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September 26, 2002 Concordia students finalists for Forces Avenir awards



Bookmobile organizers

Bookmobile organizers

Two projects by Concordia students have been nominated for awards by Forces Avenir, a non-profit organization that encourages contributions to the community by Quebec university students. Grants totalling $115,000 and internships in far-flung countries will be awarded to the winners at a gala on Oct. 10.

Bookmobile is activist art in motion

by Jay Poulton

Since 2001, Project Mobilivre and its dedicated group of volunteers (pictured at right) have travelled across the United States and Canada in their vintage Silver Airstream trailer, promoting and displaying the works of artists, activists, and writers to a variety of communities.

Project Mobilivre travels with a selection of books in three basic categories, said Leila Pourtavaf, a member of the Mobilivre team. “We have artists’ books that challenge the concept of a book. We also have zines [magazines], which vary widely in content and style, and independent publications that are put out by small publishers.”

The books vary in content, but are tied together by the idea of expression free from the constraints of larger publishing companies that would not usually print activist books and newsletters.

“The books we display are not things you will find at Chapters. We had an older woman complain about some books being too sexual in nature, but she spent almost two hours looking at them.”

Pourtavaf said the group works with community centres, libraries, schools, and gives workshops to give visitors hands-on experience in creating book art and zines. The project travels with a library of about 400 works, changing each year.

They offer the communities they visit a diverse selection of works that they would not normally find in mainstream media. This dedication to promoting a free exchange of ideas has lead to Project Mobilivre being named as a Forces Avenir finalist. A grant from Forces Avenir would be welcome, because Mobilivre must rely on donations from private and public sponsors.

“Funding is always an issue,” Pourtavaf said. “Basically, we have no funding. A lot of the donations come from people who visit the exhibit. Last year our van broke down and we had to cancel the tour. This year, because of fundraising, we have a better van.”

Despite the occasional technical problem, the response has been very positive. “Some cities are better than others. It depends on the promotions that we get, because we set up with the community groups before going into each city so people already know about us and where we will be.”

The Project Mobilivre trailer is currently touring in the United States, but will be arriving in Montreal at the Concordia campuses on Oct. 15 and 16.








Ron Scott, Allan Rosales

Ron Scott and Allan Rosales
Internship led to work with depressed youth
by Nora Gombos

Group Creative Arts Therapies was created by two Concordia students to help depressed adolescents, and their outstanding work has not gone unnoticed.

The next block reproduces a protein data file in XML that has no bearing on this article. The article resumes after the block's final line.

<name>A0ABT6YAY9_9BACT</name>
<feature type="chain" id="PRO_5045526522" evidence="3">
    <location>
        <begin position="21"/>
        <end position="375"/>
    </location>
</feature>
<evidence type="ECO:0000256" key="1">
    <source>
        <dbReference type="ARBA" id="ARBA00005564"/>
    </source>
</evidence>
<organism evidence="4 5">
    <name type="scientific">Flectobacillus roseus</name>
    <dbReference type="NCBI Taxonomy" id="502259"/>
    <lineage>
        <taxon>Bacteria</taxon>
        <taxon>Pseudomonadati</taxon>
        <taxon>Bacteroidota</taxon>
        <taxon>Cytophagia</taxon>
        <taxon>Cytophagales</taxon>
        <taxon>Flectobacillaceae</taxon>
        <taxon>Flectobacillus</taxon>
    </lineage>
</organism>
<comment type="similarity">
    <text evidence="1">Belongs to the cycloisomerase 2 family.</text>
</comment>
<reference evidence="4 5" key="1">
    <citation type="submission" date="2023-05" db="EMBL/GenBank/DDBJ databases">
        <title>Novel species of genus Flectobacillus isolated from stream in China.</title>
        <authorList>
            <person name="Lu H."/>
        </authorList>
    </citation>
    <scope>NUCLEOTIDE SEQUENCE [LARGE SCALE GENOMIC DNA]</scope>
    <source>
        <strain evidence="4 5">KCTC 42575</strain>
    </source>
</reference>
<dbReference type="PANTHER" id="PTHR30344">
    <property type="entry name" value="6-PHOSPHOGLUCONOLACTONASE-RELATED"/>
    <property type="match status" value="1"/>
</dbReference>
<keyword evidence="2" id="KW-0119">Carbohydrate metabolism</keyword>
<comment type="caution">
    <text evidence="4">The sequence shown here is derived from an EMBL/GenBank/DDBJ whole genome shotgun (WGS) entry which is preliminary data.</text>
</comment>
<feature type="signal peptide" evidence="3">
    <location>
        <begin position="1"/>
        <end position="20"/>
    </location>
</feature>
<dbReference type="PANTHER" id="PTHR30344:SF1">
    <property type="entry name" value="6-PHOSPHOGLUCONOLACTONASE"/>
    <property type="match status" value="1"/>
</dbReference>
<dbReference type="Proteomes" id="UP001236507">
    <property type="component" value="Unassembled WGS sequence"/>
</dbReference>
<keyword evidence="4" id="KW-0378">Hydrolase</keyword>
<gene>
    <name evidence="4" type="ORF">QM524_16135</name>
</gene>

Ron Scott, 25, and Allan Rosales, 28, have been selected as two of the finalists for the Health Avenir Award, and the winners will be announced at the 4th edition of the Forces Avenir Gala, which will be held on Oct. 10 at the Bonsecours Market in Old Montreal. “We are honoured,” Rosales said.

Their project was an independent endeavour, but they say they couldn’t have done it without the supervision and support of Dr. Brian Greenfield, at the Montreal Children’s Hospital, where the project was carried out, and Bonnie Harnden, a professor in the Creative Arts Therapies Program at Concordia.

Scott and Rosales started their project last October during their internship at the Montreal Children’s Hospital, when they worked with depressed adolescents aged 14 to 17 at risk of suicide. The young people were referred to the project by Dr. Greenfield.

“We spend the first few sessions assessing their disorder and individual issues,” Scott explained, “and then use the modalities of art and drama as a jumping-off point for them to gain insight and to begin the healing process.”

Applying the principles of art therapy treatment, they “did everything,” according to Rosales. “We painted, we drew, we made collages and even sculptures. Each young person was special, and as a result, his or her preference for making art was different.”

Both students believe in the beneficial effects of creative arts therapy as a psychotherapeutic treatment. As it doesn’t rely on verbal communication, it enables patients to express individual issues and feelings they are reluctant to talk about, or unable to put into words. Used in a group setting, it also allows them to see the “universality of their predicament” by witnessing other young people facing the same challenges, according to Scott.

Despite the growing literature demonstrating the positive outcomes of creative arts therapy, it is not yet a widespread form of treatment. Concordia is currently the only university in Canada that offers a master’s-level program. By combining a strong clinical component with artistic disciplines, Concordia has earned one of the best reputations in North America for its research in this field.

Because depression is one of the most prevalent disorders in adolescence, Scott and Rosales hope to do more work in the field. They want to take it to schools and mental health facilities, and if possible, conduct workshops, to reach a wider range of people.

“Certainly, any money received in the Forces Avenir competition would go towards those ends,” Rosales said.